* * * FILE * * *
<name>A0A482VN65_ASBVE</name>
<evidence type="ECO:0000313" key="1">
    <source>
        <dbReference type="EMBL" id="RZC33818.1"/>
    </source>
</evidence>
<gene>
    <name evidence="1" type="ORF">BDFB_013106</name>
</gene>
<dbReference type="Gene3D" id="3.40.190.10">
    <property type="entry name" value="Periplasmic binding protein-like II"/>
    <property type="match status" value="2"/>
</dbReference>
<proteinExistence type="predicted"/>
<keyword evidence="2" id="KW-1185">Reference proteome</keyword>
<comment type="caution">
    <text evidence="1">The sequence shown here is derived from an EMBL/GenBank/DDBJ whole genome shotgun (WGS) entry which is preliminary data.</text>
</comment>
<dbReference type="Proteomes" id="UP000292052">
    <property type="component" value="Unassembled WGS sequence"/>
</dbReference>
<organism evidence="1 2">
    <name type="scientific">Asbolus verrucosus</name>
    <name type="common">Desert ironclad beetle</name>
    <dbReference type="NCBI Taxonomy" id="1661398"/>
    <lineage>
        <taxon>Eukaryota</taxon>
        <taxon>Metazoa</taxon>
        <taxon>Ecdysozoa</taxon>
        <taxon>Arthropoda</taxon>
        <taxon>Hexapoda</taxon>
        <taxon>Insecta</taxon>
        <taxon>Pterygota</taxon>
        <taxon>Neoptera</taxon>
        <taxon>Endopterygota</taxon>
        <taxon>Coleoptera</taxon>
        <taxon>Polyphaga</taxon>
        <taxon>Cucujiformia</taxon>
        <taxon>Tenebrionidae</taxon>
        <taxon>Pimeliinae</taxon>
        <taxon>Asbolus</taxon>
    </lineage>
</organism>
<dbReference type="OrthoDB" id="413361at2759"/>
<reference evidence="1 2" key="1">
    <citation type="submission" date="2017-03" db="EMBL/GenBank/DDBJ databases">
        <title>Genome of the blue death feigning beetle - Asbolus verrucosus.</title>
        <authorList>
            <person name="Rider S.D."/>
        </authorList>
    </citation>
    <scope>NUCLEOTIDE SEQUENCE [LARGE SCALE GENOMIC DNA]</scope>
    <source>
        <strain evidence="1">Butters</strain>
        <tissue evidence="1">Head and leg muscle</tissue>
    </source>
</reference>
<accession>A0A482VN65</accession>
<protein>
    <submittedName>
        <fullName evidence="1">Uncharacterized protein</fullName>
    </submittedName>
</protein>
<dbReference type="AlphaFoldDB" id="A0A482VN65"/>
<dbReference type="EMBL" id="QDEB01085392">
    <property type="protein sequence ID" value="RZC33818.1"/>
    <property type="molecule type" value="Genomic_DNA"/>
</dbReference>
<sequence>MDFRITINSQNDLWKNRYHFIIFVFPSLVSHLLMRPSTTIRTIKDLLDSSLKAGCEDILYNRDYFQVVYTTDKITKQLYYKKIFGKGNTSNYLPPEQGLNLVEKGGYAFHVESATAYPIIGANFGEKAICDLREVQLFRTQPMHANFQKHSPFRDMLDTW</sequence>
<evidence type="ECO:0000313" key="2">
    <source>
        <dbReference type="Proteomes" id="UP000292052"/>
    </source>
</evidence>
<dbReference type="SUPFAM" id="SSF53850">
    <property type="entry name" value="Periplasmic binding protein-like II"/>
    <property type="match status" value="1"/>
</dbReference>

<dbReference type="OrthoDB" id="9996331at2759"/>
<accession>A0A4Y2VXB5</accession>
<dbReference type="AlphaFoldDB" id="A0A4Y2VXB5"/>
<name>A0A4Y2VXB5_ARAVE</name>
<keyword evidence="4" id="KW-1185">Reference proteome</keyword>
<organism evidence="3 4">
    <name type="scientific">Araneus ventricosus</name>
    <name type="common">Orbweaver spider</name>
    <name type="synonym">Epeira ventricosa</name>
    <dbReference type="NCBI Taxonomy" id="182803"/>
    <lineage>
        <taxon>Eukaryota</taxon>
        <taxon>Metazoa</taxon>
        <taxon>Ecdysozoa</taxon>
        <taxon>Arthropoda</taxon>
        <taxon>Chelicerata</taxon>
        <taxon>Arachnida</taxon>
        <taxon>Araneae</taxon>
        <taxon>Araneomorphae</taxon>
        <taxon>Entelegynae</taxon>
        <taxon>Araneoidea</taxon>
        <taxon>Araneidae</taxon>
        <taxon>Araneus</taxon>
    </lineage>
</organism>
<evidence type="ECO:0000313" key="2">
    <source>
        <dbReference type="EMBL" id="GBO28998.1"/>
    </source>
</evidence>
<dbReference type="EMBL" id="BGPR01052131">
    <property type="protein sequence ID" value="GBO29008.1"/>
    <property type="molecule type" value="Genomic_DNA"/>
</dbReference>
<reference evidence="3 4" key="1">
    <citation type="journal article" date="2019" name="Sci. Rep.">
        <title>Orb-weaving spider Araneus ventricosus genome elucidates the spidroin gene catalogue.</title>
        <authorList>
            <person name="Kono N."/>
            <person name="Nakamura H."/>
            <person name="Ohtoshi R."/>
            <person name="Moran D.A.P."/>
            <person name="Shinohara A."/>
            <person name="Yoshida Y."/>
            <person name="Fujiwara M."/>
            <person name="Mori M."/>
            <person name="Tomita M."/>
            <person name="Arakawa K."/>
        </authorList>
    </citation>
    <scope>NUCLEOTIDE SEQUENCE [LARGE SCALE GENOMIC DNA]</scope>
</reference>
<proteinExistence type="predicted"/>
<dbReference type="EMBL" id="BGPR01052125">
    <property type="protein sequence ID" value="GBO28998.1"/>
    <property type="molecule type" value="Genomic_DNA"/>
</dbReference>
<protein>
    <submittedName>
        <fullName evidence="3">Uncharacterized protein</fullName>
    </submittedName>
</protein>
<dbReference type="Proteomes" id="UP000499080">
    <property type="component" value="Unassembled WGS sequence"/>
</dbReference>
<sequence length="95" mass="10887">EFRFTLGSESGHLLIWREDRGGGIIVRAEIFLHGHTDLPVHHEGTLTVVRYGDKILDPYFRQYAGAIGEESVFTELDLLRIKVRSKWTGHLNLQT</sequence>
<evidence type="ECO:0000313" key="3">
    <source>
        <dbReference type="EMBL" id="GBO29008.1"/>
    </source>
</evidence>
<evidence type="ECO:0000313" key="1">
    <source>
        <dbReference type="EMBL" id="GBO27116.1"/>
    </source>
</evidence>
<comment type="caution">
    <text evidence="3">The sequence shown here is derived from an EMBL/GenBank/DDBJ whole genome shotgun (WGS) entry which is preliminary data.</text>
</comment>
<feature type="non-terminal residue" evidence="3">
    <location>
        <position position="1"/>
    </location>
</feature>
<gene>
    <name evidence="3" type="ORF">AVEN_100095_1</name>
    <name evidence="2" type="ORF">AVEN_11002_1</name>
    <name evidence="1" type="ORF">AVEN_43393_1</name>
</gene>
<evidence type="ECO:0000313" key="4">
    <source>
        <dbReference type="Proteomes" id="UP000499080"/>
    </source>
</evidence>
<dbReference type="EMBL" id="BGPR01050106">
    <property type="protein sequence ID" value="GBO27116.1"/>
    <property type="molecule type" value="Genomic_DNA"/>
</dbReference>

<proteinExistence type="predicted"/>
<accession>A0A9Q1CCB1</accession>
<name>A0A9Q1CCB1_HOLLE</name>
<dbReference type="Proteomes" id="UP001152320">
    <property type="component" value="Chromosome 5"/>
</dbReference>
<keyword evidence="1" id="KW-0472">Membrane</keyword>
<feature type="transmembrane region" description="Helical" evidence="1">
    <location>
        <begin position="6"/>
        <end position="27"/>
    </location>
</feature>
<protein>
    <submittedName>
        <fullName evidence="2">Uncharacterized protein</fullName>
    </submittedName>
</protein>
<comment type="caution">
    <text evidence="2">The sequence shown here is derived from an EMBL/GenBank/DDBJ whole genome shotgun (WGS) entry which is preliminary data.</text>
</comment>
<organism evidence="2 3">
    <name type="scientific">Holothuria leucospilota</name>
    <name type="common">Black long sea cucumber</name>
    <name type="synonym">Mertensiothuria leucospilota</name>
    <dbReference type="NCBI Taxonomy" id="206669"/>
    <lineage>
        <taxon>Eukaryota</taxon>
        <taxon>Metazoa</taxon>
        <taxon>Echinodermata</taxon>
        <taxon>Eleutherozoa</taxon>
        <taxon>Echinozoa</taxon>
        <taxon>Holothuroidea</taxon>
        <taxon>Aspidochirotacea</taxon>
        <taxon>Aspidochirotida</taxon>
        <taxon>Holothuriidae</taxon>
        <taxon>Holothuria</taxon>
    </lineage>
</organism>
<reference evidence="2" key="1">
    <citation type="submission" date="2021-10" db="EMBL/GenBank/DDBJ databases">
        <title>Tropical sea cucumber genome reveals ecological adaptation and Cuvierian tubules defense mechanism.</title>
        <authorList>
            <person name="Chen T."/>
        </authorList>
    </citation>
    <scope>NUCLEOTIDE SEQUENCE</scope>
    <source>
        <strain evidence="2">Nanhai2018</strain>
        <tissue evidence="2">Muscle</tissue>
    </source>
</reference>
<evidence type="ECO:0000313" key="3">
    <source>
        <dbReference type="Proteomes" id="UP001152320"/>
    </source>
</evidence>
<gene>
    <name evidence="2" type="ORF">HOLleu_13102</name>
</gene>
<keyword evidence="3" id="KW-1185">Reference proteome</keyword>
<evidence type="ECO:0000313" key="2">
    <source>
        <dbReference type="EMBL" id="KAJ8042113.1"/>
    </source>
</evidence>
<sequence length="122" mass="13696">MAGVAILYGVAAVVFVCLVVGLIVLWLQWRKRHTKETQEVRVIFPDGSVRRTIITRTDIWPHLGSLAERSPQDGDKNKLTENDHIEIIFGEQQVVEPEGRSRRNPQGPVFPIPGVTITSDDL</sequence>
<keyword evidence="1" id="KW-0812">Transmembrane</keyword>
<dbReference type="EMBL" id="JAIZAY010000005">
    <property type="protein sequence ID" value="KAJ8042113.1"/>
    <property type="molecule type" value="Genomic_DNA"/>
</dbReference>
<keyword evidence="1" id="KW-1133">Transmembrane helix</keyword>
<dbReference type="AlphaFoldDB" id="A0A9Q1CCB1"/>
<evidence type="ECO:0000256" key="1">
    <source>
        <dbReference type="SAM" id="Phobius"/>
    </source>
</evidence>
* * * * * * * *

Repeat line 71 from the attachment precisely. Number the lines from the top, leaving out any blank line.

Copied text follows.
    <source>